“I stand for an understanding of art in which art historical knowledge and aesthetic pleasure merge into a new artistic experience. My Performance-Lectures are art themselves, as well as informative and fun, especially as they occur on and within paintings and painting-installations custom made for the pieces.”
What is the audience taking away from your events and podcasts?
“I hope that they become excited about learning more about art and art history, and realize that this need not be boring. Indeed the opposite, that it can be passionately electrifying.”
Why is art so relevant in contemporary times?
“Art is always important, as it vitally mirrors important human concerns while questioning as well as celebrating our beliefs about life. Art history is, or can be, exciting, fun, and even a relevant source of analogies to contemporary life and art. It is crucial to know history as personal empowerment for artists, other artworld denizens, and interested viewers: to test the present with the often surprising facts of the past, to note how and why “official” history has often changed, in order to put temporary claims of omniscience into perspective; and to discover one’s own personal, vital artistic ancestry and realms of interest; and finally, in order to value it, but also criticize and change it. It is friendship and conversation with the dead and the living, to paraphrase philosopher José Ortega y Gasset. Art History encourages humanity and sympathy by teaching about our own and other individuals’, cultures and times through their highest visual artefacts. Historia est vitae magistra, (History is the tutor of life), wrote Cicero.”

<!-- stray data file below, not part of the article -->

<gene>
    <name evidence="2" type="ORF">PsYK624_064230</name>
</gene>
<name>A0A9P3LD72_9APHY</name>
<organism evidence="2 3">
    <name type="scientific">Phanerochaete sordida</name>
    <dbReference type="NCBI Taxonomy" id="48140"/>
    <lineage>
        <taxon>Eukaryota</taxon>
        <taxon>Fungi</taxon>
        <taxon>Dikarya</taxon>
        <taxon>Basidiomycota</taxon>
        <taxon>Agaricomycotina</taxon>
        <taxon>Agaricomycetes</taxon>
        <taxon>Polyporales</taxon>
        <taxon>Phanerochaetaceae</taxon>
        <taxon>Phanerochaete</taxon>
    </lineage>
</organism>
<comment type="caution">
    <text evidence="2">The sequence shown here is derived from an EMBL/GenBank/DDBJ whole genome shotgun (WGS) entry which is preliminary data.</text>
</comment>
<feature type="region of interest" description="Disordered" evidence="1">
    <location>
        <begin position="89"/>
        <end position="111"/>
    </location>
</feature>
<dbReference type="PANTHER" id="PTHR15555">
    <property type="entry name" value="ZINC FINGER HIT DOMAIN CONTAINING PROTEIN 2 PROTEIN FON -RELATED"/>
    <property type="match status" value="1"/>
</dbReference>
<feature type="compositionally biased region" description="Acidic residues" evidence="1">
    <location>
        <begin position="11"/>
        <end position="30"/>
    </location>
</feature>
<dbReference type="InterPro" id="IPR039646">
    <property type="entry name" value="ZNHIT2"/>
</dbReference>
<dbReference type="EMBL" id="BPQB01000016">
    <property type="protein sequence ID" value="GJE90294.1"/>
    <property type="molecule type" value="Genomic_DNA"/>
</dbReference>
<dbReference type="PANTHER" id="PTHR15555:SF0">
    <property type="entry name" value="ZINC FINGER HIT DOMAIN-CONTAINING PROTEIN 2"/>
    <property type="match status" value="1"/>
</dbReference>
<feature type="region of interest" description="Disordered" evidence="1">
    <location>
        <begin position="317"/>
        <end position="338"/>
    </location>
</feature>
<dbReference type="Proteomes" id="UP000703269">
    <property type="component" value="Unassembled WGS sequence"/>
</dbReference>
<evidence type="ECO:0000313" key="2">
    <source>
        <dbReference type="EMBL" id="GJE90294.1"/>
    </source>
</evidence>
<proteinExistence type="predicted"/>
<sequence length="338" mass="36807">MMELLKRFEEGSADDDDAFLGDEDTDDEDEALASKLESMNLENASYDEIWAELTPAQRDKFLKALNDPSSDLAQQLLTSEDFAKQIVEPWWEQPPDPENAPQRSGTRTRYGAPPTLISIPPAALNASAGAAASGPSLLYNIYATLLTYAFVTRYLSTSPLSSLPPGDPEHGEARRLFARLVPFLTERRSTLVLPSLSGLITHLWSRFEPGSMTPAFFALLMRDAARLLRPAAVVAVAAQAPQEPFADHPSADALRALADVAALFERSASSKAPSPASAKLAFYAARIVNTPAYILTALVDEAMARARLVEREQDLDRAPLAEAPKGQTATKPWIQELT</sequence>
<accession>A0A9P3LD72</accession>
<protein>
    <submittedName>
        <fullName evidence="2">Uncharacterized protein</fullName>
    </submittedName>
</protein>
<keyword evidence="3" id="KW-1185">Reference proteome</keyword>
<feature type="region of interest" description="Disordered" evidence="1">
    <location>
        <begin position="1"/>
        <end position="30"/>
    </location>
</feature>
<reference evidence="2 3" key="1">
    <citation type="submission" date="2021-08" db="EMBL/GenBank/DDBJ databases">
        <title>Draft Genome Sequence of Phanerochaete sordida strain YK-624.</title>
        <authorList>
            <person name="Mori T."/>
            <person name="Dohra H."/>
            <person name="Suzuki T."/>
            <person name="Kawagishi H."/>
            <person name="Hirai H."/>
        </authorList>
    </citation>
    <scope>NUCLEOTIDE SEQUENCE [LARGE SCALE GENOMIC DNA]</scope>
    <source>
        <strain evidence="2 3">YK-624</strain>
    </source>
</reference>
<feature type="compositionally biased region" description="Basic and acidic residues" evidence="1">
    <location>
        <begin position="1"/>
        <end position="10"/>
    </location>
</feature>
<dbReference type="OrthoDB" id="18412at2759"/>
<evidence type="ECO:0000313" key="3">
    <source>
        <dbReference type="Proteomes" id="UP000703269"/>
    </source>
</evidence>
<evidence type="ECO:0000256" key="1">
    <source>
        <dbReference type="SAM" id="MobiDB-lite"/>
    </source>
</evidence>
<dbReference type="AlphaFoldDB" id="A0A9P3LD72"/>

What is your advice to young students wanting to pursue a career as an artist?
“That is a difficult question, and one I must answer regularly. There is no “golden key” to solve everything. Now is even a rather bad time to become an artist. The vast majority of those going into art quit within ten years of beginning. After that, the vast majority of the remaining never make enough income from art to even have a meager existence. And it is getting worse. But then, our economies are collapsing in general anyway.
The main thing is that becoming an artist is a bad idea; that is the hard truth. Only become an artist if that is your greatest desire and addiction. If not, become a very interested art aficionado, have fun interacting with it, learning about it, while having another profession that enables you to live well and still has “head and heart space” for art. We need many more such people than we need artists, curators or the like. You can be very artistically creative in other related fields, and even in ones not seen as related to art, — you can bring your artistic flair and creativity to bear on these as well.
Follow your heart, be passionate. Do NOT go into art because you think it will be an easy road to success. It will be a very difficult one. The art world, among other things, is sexist, racist, classist, cliquish and dominated by a small group of rather small minds. However, the “real” world is bigger than that small art-village. Get involved with art, no matter what you do, support your local creators, and help expand the wannabe-elitist artworld. Come to Dr. Great Art, learn, get excited, create mental and real space to use creative thinking to improve the world.!”
Thank you for the interview, Stephen!
Thank you very much for taking the time to participate in this interview and looking forward to your next exhibition and podcasts.